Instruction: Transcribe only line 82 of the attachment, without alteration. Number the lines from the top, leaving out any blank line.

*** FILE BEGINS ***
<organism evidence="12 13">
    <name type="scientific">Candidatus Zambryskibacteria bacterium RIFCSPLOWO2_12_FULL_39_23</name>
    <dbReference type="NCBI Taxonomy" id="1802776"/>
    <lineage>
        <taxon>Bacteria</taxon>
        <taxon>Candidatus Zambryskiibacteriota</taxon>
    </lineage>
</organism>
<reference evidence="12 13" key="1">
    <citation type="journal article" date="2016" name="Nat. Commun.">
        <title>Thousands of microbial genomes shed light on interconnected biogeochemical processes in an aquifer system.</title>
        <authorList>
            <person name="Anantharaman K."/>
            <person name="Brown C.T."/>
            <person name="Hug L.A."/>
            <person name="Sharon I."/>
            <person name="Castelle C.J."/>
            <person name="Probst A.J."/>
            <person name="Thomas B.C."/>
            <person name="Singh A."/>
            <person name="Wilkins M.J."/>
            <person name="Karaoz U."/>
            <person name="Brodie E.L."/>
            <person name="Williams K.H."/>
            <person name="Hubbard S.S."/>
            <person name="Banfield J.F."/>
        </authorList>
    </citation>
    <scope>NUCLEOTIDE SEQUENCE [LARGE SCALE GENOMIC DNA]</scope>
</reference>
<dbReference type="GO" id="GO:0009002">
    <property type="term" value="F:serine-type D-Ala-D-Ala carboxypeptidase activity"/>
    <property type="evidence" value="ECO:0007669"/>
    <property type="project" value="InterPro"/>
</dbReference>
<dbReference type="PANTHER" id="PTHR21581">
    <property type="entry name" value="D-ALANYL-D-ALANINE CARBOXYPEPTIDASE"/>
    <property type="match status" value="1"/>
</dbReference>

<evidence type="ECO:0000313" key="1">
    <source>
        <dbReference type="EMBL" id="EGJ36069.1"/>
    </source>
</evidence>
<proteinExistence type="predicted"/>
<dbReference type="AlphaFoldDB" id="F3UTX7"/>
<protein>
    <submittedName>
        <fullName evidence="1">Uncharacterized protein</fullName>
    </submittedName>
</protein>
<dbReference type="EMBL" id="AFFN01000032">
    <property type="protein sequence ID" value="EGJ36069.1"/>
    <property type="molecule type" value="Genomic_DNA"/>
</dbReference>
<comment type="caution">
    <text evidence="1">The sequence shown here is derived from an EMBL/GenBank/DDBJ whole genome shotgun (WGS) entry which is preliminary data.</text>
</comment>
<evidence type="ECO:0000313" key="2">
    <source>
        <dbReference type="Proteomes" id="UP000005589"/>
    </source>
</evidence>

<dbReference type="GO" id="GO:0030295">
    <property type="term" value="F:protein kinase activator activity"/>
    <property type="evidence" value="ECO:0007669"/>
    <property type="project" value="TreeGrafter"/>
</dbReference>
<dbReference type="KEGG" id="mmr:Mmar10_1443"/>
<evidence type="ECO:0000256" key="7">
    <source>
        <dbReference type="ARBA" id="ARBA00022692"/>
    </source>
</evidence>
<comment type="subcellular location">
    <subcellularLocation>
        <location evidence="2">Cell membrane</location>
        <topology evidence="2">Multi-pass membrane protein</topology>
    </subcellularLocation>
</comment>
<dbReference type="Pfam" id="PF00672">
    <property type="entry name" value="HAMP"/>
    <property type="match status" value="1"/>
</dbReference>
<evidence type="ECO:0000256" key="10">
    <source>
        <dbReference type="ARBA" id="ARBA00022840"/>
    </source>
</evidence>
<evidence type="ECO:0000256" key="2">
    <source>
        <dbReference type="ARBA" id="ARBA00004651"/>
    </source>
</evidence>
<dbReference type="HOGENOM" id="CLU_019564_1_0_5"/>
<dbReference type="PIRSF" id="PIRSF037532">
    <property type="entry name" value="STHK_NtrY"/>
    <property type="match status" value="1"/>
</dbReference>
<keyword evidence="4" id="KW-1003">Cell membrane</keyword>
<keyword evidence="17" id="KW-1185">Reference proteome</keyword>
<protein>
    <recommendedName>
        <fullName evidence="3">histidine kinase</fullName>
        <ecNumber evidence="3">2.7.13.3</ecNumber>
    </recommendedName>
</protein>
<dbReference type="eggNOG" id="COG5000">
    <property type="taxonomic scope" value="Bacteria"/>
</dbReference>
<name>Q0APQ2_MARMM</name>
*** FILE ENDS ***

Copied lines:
    <property type="entry name" value="HAMP"/>